lnu.sePublications
Change search
Link to record
Permanent link

Direct link
BETA
Publications (10 of 26) Show all publications
Philipson, S. (2017). Value of listed companies; abnormal earnings and innovativeness. In: Vrontis, D Weber, Y Tsoukatos, E (Ed.), Global and National Business Theories and Practice: Bridging the Past With the Future. Paper presented at 10th Annual Conference of the EuroMed-Academy-of-Business, SEP 13-15, 2017, Rome, ITALY (pp. 1342-1348). EuroMed Press
Open this publication in new window or tab >>Value of listed companies; abnormal earnings and innovativeness
2017 (English)In: Global and National Business Theories and Practice: Bridging the Past With the Future / [ed] Vrontis, D Weber, Y Tsoukatos, E, EuroMed Press , 2017, p. 1342-1348Conference paper, Published paper (Refereed)
Abstract [en]

This a conceptual paper concerning the relation between innovativeness and monopoly rent/abnormal earnings. It discusses how these concepts can be measured and proposes that abnormal earnings are the result differentiation, by innovativeness (monopoly rent) or branding, by under-or overvalued assets, or by imperfect market information (value irrelevance). Specifically, innovativeness as a driver of monopoly rent/abnormal earnings is discussed.

Place, publisher, year, edition, pages
EuroMed Press, 2017
Series
EuroMed Academy of Business Conference Book of Proceedings, ISSN 2547-8516
Keywords
Innovativeness, monopoly rent, abnormal earnings
National Category
Economics and Business
Research subject
Economy
Identifiers
urn:nbn:se:lnu:diva-72304 (URN)000427297600100 ()978-9963-711-56-7 (ISBN)
Conference
10th Annual Conference of the EuroMed-Academy-of-Business, SEP 13-15, 2017, Rome, ITALY
Available from: 2018-04-10 Created: 2018-04-10 Last updated: 2018-04-10Bibliographically approved
Philipson, S. & Philipson, J. (2016). From Budapest to Berlin: the role of reputation in the market economy. International Journal of Entrepreneurship and Small Business, 28(2/3), 310-322
Open this publication in new window or tab >>From Budapest to Berlin: the role of reputation in the market economy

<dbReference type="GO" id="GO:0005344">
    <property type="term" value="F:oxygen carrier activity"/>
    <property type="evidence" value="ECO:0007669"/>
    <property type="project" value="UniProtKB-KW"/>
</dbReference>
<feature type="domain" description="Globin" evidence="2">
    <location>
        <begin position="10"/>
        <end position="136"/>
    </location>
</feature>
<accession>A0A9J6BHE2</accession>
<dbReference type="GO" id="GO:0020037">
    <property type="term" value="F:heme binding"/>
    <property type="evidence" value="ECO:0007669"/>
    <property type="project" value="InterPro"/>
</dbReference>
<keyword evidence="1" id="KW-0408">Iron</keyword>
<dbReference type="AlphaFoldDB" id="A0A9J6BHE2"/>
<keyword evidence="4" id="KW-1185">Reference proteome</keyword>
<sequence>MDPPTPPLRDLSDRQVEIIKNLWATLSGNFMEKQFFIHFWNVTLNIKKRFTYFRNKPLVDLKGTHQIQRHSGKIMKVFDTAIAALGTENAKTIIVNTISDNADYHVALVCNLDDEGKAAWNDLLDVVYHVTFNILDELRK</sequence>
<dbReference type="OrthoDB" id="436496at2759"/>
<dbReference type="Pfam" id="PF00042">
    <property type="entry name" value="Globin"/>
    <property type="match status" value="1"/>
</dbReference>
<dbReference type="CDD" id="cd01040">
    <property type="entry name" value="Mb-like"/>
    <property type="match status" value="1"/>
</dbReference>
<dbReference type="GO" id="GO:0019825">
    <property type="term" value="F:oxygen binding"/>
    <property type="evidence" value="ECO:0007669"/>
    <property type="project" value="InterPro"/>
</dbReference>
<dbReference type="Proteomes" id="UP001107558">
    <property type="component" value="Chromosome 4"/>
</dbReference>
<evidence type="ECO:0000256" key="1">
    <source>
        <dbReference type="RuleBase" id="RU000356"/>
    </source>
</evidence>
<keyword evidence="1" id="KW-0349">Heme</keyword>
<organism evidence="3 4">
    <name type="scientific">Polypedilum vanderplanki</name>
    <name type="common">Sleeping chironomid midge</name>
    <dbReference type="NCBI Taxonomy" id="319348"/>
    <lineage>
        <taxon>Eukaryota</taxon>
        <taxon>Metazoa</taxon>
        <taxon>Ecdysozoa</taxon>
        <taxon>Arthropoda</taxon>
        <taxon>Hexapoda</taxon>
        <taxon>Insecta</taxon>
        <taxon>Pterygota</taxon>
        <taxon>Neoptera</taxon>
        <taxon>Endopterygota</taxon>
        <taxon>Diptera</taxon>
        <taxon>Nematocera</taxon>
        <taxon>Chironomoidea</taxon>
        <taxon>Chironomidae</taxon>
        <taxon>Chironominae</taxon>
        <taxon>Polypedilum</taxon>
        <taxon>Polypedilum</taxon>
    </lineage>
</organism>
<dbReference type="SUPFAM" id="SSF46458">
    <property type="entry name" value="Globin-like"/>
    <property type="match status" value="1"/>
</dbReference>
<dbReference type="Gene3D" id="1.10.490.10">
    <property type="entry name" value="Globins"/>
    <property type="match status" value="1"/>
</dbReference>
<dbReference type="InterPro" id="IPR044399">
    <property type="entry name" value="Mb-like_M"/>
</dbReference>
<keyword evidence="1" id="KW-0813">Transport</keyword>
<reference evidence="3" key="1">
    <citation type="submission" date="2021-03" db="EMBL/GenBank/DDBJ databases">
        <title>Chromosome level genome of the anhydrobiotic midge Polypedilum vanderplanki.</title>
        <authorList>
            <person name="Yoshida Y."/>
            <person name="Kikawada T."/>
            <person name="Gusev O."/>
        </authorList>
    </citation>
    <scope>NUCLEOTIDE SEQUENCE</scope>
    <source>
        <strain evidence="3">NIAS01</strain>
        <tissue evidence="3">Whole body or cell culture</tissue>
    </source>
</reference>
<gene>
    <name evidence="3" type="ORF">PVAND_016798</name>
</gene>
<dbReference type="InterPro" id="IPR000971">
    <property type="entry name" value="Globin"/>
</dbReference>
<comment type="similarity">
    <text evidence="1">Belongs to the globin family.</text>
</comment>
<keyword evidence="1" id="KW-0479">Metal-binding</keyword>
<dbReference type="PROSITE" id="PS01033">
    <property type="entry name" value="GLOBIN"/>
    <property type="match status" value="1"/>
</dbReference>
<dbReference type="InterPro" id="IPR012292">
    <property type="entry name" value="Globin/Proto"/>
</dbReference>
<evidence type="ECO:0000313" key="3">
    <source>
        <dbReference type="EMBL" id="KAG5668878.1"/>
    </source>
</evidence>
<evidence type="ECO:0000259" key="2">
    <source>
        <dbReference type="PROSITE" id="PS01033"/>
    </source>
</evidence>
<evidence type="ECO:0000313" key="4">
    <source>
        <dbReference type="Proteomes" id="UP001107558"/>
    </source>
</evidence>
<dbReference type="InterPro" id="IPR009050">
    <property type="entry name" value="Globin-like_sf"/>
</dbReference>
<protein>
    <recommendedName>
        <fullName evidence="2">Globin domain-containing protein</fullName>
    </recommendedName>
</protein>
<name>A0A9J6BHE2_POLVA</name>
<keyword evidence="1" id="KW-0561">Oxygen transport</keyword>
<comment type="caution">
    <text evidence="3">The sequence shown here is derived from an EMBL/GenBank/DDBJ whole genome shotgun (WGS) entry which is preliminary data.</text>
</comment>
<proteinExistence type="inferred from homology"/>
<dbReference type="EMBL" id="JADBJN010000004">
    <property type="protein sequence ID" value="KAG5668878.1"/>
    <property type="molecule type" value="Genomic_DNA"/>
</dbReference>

2016 (English)In: International Journal of Entrepreneurship and Small Business, ISSN 1476-1297, E-ISSN 1741-8054, Vol. 28, no 2/3, p. 310-322Article in journal (Refereed) Published
Abstract [en]

During a trip from Budapest to Berlin in 1990, Joakim Philipson made observations about a grey market trade between Rumanian Roma and Vietnamese guest students in Berlin. It was seemingly inexplicable how the two groups could enter into business relationships without a common language. This paper uses the narrative as a basis for a discussion and interpretation of conditional trust and validates classical economic value theory. As “...research on trust... is relatively diverse and multidisciplinary” (Dirks and Ferrin, 2001; Lewicki et al., 1998; both after Gordon, 2007), we are drawing on research in as diverse fields as sociology, game theory, anthropology, and classical economics to question the paradigm that is the basis of both transaction cost economics and relationship management. As such the paper is a narrative case used for conceptual discourse. 

Keywords
conditional trust; reputation; market; market economy; informal economy; society; the human race as a social animal; Hungary; Germany.
National Category
Business Administration
Research subject
Economy, Marketing
Identifiers
urn:nbn:se:lnu:diva-47085 (URN)10.1504/IJESB.2016.076647 (DOI)2-s2.0-84971594748 (Scopus ID)
Available from: 2015-11-08 Created: 2015-11-08 Last updated: 2017-12-01Bibliographically approved
Philipson, S., Johansson, J. & Schley, D. G. (2016). Global corporate governance - The maelstrom of increased complexity: is it possible to learn to ride the dragon?. Journal of Business and Economics, 7(3), 425-437
Open this publication in new window or tab >>Global corporate governance - The maelstrom of increased complexity: is it possible to learn to ride the dragon?
2016 (English)In: Journal of Business and Economics, ISSN 2155-7950, Vol. 7, no 3, p. 425-437Article in journal (Refereed) Published
Abstract [en]

In the light of recent corporate scandals company failure is usually explained based on agency theory, leading to the conclusion that corporate boards and regulators must use agency theory to control management better.

The authors use institutional theory to problematize this advice. We identify the role of accounting as to give predictability, hence preventing company failure. But this predictability can be questioned; it implies stability. Albeit partly with circumstantial evidence, we question this stability with factors making the conditions for management decision-making volatile, as explained by antecedents, and leading to unmanageable entities. The implications of this volatility have consequences for corporate governance, and question the going-concern assumption, the basis of accounting.